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Saturday, May 25, 2013

Renaissance Cities--London

The legendary Tower of London today.
When we think of the great city of London England any number of mental images pop up from Big Ben (now the Elizabeth Tower), Buckingham Palace, the Tower Bridge, Westminster Palace (where the British Parliament meets) and several more. But when we talk about London during the Renaissance, we have to forget all that. None of those landmarks existed at the time. But London is a very old city, dating back to around 40 AD when the Romans settled on a spot along the Thames where the river was narrow enough to build a bridge (yes, the original London Bridge, built of wood) and yet deep enough for seagoing vessels to dock. That's the narrow premise upon which this great city was founded. There, a thousand years later, William the Conqueror built one of the few ancient London landmarks still in existence, the legendary Tower of London. Renaissance London stretched along the Thames from there (Tower Hill) to Ludgate Hill, the highest point in London, where had been built, several hundred years earlier (600 AD), the original St. Paul's Cathedral.
Renaissance London--more small town than city.
Most of present day iconic London including Hyde Park, the theater district, Buckingham Palace, St. James Park, Regent's Park, Westminster, all of that would have been farm land or forest during the Renaissance. The area around St. Paul's Cathedral and along what was then called Watling Street leading from there down to London Bridge (the one and only, at the time) was the central "business" district of the city. And, like many 16th century European cities, it would not have been a pleasant place to even visit much less live there. Worse, it only got worse during the next couple centuries to follow. It was little wonder Henry VIII decamped for Windsor Castle for most the 38 years of his reign.
London in the 1500s. St. Paul's Cathedral is in the upper left corner of Anthony van der Wyngaerde's map drawing. The Tower of London is just to the right of the bridge terminus.
When we talk about Renaissance London we must, by necessity, encounter Henry Tudor, the victor over Richard III, at the Battle of Bosworth Fields in 1485, roughly around the time the High Renaissance began in Italy. To the victor went the spoils, including the crown of England and the title Henry VII. The real star of the Renaissance era in England, however, centers of his son Henry VIII, who came to the throne following his father's death in 1509. He was eighteen years old. Though times had been tumultuous in England for generations before (the War of the Roses, for instance) most of the turmoil revolving around this Renaissance monarch centered on one inescapable problem--he needed a male heir. Moreover, all six of his wives were prone to delivering girls (if they bore children at all). The break with Pope Clement VI, the establishment of the Church of England with Henry as its head, and the incredible bloodshed that followed, all derived from this one dilemma. Only Henry's third wife, Jane Seymour, bore him a legitimate male heir, his son Edward, destined to succeed him as Edward VI nine years later. Jayne Seymour died just twelve days after her son's birth. Her son's reign as king was likewise short. He died at the age of 15.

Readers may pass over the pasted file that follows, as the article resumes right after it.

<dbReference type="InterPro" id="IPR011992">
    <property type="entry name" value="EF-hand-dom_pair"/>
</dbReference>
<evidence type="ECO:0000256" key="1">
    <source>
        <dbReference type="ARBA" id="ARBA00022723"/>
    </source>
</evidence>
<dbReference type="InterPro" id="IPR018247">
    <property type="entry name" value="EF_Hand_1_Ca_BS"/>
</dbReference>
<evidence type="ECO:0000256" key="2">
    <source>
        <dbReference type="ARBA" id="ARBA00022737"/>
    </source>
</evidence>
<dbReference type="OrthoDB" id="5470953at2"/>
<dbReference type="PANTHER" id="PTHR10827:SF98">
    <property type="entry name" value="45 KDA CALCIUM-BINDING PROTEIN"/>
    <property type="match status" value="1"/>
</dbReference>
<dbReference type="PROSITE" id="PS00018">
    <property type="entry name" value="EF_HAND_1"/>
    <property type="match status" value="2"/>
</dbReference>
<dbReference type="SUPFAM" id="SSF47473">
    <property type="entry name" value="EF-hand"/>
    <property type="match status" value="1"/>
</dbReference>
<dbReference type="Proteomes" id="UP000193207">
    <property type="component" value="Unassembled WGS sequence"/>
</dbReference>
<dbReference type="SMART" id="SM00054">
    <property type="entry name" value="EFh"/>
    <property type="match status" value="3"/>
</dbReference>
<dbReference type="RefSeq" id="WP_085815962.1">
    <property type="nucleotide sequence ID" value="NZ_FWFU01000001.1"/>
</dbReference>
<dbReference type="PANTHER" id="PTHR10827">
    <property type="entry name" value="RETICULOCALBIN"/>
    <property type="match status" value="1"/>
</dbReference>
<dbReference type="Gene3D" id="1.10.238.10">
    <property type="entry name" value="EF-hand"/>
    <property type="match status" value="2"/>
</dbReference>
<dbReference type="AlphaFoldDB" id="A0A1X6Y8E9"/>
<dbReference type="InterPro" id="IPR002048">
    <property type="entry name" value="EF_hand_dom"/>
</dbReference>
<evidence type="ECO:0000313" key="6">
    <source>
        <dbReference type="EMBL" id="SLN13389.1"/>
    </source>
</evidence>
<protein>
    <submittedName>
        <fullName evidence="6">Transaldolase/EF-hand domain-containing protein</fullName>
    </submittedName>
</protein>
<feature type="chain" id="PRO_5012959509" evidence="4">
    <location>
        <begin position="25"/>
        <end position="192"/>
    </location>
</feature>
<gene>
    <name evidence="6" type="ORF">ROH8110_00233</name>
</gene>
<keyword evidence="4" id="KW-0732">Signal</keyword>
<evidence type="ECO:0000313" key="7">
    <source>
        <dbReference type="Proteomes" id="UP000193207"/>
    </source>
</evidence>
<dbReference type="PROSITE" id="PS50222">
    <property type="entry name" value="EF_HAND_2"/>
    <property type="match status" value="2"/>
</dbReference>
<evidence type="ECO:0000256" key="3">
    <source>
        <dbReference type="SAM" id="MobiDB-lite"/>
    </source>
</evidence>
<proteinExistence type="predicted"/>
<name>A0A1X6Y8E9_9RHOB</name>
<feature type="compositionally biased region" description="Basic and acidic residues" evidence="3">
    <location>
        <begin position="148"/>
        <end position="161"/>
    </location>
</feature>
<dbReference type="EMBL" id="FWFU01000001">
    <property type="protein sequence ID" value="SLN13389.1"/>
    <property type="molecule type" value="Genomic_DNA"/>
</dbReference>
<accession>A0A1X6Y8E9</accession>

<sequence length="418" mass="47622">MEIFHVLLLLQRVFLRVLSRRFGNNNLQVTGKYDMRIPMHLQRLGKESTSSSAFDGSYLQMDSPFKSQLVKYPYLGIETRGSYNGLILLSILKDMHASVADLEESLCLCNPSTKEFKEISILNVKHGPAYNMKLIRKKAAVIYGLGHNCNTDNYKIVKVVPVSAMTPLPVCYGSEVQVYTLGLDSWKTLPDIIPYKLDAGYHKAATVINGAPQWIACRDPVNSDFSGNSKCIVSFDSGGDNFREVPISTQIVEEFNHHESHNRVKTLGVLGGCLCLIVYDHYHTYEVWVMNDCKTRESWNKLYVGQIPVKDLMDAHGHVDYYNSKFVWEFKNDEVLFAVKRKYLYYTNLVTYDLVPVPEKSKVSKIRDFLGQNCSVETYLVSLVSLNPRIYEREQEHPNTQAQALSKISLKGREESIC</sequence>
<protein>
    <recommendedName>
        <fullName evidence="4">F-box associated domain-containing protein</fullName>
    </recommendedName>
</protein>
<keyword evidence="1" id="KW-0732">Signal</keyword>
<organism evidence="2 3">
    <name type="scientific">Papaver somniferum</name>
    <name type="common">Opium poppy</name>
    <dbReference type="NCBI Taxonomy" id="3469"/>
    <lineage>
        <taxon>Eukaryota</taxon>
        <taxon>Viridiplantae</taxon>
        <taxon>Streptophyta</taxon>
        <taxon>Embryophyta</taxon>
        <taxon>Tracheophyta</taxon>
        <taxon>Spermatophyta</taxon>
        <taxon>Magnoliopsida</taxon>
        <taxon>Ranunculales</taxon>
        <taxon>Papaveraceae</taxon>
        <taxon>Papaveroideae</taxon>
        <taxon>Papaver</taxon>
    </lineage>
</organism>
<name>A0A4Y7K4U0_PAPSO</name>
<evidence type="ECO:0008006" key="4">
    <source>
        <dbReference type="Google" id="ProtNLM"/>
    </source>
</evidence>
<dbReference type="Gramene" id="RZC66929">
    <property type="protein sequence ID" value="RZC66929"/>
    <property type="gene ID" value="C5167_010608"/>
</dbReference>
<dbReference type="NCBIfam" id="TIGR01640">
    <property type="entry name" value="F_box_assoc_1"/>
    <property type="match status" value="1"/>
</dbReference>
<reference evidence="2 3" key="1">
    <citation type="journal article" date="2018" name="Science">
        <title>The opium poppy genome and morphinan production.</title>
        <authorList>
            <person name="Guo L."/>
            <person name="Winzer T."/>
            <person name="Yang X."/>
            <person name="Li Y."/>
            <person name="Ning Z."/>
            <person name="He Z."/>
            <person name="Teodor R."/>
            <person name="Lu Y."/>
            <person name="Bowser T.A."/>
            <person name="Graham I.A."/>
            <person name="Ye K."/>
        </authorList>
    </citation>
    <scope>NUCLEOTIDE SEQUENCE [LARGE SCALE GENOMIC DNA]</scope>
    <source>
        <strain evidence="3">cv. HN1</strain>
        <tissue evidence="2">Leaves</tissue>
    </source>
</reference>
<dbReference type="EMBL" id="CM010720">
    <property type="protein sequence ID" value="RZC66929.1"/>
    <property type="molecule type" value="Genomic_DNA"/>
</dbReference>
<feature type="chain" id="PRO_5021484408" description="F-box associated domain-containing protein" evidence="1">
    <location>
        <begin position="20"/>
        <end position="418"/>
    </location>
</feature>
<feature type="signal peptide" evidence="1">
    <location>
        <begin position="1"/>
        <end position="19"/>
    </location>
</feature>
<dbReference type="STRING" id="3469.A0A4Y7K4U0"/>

The Family of Henry VIII, ca. 1545, by an unknown artist. Edward is on the left, Jane Seymour on the right.
Against this whole backdrop, the Protestant Reformation came to England. Edward's half-sister, Mary (Queen of Scots), was Catholic; his other half-sister, Elizabeth was, like Edward, Protestant. In case you don't know how that bloody little family feud came out, Mary lost her head after only five years on the throne and Elizabeth presided with great wisdom over what's come to be called the "Elizabethan Era" from 1558 to 1603, a reign that might normally be considered after the Renaissance, but for England, where artistic enlightenment had to await religious enlightenment, it brought such writers and artists as William Shakespeare, Christopher Marlowe, and Sir Anthony van Dyck. Meanwhile, the Renaissance city of London had to await the advent of architects, Indigo Jones, Christopher Wren, William and Robert Adam a century later for similar urban embellishments.

Westminster Abbey with a Procession of the Knights of Bath, 1749, Canaletto.
Begun in 1517, completed in 1540, the church has become a symbol of
Renaissance London.

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